A Cochrane review on interventions for preventing obesity in children identified the following strategies as having beneficial effects6: a school curriculum that includes healthy eating, physical activity and body image; increased sessions for physical activity and the development of fundamental movement skills throughout the school week; improvements in nutritional quality of the food supply in schools; environments and cultural practices that support children eating healthier foods and being active throughout each day; support for teachers and other staff to implement health promotion strategies and activities; parent support and home activities that encourage children to be more active, eat more nutritious foods and spend less time in screen based activities.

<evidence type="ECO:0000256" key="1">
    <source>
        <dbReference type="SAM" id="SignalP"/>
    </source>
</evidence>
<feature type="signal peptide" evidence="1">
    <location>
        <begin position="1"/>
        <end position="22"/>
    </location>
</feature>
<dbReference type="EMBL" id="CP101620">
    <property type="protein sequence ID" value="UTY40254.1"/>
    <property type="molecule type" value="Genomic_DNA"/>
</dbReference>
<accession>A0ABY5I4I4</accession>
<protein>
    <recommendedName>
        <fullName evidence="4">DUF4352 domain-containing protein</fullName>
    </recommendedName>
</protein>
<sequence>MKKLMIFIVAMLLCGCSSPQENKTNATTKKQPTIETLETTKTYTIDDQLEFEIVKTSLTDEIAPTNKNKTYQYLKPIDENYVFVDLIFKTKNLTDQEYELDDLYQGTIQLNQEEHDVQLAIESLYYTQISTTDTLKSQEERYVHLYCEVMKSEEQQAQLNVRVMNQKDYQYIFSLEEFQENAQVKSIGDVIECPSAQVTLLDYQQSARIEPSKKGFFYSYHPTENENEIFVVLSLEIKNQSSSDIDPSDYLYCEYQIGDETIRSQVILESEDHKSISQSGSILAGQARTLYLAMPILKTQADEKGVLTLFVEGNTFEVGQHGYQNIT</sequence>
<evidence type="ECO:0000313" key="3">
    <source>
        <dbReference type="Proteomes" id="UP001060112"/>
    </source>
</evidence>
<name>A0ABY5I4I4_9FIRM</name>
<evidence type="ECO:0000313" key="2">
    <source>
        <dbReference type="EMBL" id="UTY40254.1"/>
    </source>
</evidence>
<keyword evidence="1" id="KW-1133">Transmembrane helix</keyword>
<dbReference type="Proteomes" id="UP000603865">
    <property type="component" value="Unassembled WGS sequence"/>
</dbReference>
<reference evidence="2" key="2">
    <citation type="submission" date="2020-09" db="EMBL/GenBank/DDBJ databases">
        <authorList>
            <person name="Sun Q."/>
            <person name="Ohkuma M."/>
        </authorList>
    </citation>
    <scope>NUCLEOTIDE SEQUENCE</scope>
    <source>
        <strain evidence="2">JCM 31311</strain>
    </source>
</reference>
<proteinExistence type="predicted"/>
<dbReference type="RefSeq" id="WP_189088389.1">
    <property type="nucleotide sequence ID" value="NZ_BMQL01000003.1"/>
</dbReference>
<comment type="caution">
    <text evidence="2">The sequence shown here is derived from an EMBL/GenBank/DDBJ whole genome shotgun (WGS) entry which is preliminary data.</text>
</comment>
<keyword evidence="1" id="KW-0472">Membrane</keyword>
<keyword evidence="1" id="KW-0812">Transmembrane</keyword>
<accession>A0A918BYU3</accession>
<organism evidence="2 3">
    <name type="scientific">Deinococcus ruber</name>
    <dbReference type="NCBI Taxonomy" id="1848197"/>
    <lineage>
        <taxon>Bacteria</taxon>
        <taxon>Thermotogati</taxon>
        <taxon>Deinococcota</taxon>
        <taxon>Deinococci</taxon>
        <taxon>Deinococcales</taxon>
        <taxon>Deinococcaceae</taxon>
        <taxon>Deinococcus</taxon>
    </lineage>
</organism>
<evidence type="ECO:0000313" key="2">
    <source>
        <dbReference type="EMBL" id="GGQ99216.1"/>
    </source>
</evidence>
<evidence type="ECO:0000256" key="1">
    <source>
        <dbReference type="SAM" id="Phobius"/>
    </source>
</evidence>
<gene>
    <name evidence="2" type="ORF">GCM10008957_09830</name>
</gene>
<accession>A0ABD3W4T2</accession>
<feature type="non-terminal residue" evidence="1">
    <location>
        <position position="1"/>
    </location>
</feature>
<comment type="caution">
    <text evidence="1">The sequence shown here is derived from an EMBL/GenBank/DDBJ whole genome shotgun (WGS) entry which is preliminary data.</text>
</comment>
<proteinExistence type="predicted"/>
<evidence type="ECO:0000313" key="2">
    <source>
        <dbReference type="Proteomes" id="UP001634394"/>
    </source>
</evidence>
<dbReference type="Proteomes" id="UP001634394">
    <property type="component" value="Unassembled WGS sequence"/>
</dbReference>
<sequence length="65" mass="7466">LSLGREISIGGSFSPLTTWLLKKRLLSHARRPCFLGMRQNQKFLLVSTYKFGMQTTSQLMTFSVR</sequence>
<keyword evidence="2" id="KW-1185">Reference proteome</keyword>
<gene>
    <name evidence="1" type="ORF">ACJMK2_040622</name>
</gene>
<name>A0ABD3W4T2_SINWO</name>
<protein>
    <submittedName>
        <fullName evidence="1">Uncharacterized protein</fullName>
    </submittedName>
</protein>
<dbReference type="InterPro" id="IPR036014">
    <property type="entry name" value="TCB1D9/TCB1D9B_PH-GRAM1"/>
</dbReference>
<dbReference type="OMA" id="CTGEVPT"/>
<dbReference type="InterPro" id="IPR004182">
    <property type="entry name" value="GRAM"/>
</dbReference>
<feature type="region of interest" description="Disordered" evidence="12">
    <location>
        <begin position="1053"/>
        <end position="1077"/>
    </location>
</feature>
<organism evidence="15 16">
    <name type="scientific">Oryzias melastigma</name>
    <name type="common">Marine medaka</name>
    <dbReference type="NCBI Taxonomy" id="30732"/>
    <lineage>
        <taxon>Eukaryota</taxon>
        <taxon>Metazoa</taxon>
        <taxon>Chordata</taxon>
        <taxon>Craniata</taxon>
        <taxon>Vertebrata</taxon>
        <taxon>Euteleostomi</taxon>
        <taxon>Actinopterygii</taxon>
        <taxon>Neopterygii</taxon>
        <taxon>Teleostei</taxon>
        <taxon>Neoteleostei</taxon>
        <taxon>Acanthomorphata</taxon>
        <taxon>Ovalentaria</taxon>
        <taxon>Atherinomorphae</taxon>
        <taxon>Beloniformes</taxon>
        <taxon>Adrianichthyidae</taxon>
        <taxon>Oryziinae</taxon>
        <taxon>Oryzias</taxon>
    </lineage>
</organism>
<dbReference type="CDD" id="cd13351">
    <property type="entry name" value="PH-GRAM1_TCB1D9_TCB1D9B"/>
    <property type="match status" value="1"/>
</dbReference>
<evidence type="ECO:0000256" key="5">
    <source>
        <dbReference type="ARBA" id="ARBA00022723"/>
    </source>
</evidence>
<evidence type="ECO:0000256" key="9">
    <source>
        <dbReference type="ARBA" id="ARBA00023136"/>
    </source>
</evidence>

Last of all, the aforementioned review in this issue3 highlighted the lack of clear criteria for referral from primary to specialty care. This is a problem that should be addressed on an urgent basis. Although we have managed to slightly reduce the prevalence of obesity in our children, there is a significant number of children that have severe obesity or associated comorbidities. The management of these patients requires a more aggressive and multidisciplinary approach.